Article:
FOOD FOR THE SOUL

Get busy being less busy Jeff Bjorgan Emmanuel Church Do you ever find that you’re busy to a fault? A little while ago, I had one of those days where I ran around and did a lot of things, but I couldn’t remember what they all were. I know they must have been somewhat important things to do. I just wasn’t sure what they were and how they were supposed to be important. I assumed that since I was tired at the end of the day, I must have been productive. But when I got home from work and was asked what I did that day, I found myself grasping at straws to come up with an answer. What did I actually do today? Did anything meaningful capture my attention? We live in a very busy society. Embracing technology, rather than making our lives simpler, has actually sped most of us up. Emails, texts and social media demand our attention, and there is an expectation from co-workers, relatives, and salespeople that we’re always available at any given time of day, 365 days a year. We’ve jammed so much into so little time that taking a breath in between meetings or events is either an inconvenience or an opportunity to check our phones for messages. In a way, we’ve succumbed to a societal attention deficit disorder: nothing keeps our attention unless it beeps or flashes. Funny how there is more knowledge at our fingertips than ever be-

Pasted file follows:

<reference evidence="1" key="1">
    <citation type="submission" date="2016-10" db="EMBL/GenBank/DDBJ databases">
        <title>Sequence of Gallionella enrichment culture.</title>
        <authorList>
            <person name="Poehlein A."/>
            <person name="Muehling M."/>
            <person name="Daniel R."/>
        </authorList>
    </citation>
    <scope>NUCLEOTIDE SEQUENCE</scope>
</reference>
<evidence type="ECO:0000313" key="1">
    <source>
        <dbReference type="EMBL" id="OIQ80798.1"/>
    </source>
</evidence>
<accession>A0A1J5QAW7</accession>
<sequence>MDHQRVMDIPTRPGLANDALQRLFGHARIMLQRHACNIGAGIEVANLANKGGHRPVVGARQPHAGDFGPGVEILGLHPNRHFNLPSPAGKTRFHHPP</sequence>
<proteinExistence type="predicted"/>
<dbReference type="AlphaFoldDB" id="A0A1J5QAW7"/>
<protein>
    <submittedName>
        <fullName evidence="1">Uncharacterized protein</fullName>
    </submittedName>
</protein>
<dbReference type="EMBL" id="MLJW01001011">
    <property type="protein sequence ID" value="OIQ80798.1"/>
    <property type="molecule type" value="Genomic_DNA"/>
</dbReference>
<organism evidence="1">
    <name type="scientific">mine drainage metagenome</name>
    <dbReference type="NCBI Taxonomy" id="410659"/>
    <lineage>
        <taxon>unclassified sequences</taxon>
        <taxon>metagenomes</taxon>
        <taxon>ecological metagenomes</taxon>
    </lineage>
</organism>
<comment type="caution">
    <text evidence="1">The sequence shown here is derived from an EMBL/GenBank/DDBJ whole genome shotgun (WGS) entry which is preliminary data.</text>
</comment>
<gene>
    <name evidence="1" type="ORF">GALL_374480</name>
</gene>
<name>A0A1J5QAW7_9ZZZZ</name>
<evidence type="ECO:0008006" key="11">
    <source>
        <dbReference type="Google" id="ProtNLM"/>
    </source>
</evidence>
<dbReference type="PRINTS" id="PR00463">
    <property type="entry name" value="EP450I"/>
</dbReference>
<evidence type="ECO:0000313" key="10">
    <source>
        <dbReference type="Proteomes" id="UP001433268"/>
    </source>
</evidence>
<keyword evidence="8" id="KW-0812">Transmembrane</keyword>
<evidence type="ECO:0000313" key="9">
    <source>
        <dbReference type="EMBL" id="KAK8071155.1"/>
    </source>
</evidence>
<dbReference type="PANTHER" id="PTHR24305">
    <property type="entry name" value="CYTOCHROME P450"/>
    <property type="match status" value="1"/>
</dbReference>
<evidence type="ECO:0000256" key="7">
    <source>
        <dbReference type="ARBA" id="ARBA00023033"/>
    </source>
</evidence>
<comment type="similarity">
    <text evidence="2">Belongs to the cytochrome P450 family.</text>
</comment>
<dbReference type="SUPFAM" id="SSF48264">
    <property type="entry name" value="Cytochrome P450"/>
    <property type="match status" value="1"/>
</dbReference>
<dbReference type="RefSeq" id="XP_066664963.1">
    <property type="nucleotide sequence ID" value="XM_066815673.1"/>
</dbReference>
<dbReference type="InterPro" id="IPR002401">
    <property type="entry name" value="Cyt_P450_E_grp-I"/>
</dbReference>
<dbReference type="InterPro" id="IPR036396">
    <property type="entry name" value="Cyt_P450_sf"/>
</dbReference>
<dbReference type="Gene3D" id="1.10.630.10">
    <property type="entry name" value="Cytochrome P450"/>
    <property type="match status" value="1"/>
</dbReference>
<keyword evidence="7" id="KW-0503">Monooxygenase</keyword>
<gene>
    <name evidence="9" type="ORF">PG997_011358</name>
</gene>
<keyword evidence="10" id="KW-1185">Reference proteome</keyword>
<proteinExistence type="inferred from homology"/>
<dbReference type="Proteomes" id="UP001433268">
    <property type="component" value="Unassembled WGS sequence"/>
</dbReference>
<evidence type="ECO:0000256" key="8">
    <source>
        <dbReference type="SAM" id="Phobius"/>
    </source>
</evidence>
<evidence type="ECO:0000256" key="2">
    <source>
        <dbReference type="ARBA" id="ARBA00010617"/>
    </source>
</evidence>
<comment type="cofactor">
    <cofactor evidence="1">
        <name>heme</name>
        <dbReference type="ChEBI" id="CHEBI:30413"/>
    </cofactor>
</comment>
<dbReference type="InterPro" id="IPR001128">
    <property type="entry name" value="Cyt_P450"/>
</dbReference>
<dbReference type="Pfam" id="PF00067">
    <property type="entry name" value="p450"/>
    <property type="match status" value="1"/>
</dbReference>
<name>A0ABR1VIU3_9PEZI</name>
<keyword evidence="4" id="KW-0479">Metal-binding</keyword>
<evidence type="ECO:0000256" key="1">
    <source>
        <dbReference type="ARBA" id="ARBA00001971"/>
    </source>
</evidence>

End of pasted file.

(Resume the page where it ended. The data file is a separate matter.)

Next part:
fore, yet there is little time to acknowledge or reflect on it all. The temptation for us is to treat busyness as some kind of reward or badge. If we can navigate through all of our gadgets and schedules well, we’re seen as productive or efficient. Hard work, after all, looks good on a resume. But at what cost is all this busyness? On my desk, I have a quote from a wellknown pastor named Eugene Peterson. He says, “How can I lead people into the quiet place beside still waters if I am in perpetual motion? How can I persuade a person to live by faith and not by works if I have to juggle my schedule constantly to make everything fit in place?” The point he makes is a busy life crowds out the most meaningful things we have. It doesn’t allow us to be fully present to those around us. It doesn’t prioritize human activities, like taking time to listen to people, enjoying the outdoors, helping out a neighbour, or going for coffee. He’s suggesting that a busy life doesn’t really model humanity well. When I have days where I’m busy being more of a machine than a human, I try to reverse the trend as soon as possible. Here are a couple things I do to recapture my time and redeem my days: Do something that’s inefficient. Wendell Berry once encouraged his readers to “do something that won’t compute.” So much of our day is spent trying to control our schedule

through perseverance. If we just work harder, we’ll finish the task at hand. It’s a battle we seldom win. There is always something else that will come along to keep us distracted and occupied. When I sense that I’m dying a death of a thousand emails, I reach for the phone and call up a friend. I try to do something that will put a smile on someone’s face. I pray. I sing. I play the piano. I skip down the hallway at the church. I chat with a stranger. None of these things would be considered necessarily productive. But they are life giving and make me feel human again. Make time for rest. One of my favourite passages in the Bible says, “Come to me all who are weary and I will give you rest.” Christians find great